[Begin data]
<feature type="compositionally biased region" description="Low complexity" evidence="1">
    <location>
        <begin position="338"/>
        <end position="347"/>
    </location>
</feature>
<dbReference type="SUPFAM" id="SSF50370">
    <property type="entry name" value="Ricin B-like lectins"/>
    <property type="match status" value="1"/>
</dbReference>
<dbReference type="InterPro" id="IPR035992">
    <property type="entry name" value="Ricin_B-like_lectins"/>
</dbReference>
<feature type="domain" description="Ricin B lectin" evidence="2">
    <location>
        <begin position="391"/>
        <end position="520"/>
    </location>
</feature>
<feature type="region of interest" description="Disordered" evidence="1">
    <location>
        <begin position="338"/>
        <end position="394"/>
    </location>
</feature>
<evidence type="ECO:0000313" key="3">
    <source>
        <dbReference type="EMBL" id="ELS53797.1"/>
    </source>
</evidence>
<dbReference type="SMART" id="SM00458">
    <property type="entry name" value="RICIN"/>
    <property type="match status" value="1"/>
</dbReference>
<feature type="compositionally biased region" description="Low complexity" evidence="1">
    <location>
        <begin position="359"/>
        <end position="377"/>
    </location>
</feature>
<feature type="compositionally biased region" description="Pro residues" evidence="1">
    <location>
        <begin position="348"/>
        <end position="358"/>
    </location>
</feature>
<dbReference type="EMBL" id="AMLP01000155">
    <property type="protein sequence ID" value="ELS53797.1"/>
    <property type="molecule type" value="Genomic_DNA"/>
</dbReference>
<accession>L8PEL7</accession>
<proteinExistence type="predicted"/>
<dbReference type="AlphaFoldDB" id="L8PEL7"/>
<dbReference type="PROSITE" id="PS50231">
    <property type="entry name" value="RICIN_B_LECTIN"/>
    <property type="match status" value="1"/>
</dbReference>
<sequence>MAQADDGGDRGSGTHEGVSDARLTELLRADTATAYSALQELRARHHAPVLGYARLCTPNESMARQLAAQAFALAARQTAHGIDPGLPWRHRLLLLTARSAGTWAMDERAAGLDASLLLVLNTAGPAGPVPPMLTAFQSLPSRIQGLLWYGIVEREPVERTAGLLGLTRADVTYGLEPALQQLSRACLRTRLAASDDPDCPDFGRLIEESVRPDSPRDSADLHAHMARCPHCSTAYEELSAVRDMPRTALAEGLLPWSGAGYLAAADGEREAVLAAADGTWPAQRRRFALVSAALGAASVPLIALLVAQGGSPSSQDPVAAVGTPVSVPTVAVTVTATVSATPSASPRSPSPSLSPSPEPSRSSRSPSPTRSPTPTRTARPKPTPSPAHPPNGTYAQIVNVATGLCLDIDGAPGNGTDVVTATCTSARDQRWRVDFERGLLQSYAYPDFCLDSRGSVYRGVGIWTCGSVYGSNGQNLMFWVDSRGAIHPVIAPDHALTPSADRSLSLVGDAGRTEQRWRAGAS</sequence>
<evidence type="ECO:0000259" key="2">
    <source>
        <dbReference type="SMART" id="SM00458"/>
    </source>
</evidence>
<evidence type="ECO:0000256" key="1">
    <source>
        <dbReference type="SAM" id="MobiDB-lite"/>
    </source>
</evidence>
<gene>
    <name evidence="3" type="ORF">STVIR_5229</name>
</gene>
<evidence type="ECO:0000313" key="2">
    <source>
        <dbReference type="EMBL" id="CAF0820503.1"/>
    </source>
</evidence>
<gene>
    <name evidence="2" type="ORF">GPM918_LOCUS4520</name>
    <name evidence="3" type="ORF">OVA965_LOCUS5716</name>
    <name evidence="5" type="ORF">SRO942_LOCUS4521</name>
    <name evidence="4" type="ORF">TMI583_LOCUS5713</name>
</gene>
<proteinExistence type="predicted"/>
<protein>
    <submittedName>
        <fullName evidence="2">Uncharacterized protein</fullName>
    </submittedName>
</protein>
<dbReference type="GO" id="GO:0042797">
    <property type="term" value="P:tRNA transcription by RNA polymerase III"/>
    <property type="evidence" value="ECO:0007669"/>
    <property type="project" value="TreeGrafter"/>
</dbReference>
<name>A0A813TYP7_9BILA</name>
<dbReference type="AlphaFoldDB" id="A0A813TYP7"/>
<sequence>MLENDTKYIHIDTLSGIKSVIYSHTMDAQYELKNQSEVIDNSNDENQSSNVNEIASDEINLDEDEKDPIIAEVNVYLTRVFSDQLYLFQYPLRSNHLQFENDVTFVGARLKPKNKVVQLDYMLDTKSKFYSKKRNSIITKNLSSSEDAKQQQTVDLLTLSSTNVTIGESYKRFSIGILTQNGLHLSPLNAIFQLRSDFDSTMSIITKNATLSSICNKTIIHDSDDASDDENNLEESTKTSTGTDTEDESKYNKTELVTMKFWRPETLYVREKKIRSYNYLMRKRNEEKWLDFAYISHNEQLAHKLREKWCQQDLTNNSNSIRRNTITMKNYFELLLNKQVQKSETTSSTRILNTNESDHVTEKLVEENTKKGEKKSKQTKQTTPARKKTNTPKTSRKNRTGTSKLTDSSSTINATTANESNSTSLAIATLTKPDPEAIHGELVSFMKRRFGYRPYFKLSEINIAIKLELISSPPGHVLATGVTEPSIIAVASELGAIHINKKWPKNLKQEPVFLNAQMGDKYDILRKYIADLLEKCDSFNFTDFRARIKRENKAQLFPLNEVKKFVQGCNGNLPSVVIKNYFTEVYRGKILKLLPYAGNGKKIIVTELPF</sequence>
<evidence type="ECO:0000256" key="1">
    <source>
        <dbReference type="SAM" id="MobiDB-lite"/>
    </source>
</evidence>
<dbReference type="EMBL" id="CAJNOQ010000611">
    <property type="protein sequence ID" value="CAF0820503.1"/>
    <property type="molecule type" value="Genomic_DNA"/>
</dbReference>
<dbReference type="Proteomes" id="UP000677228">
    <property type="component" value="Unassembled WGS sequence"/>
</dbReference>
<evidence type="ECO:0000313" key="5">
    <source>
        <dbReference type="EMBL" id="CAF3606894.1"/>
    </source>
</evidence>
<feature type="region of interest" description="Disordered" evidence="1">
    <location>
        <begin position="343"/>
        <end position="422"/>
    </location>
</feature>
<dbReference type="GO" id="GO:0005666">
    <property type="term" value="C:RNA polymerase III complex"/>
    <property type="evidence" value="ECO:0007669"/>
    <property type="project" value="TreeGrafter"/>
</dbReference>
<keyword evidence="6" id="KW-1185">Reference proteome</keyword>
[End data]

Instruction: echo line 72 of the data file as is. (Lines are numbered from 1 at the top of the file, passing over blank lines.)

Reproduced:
<evidence type="ECO:0000313" key="2">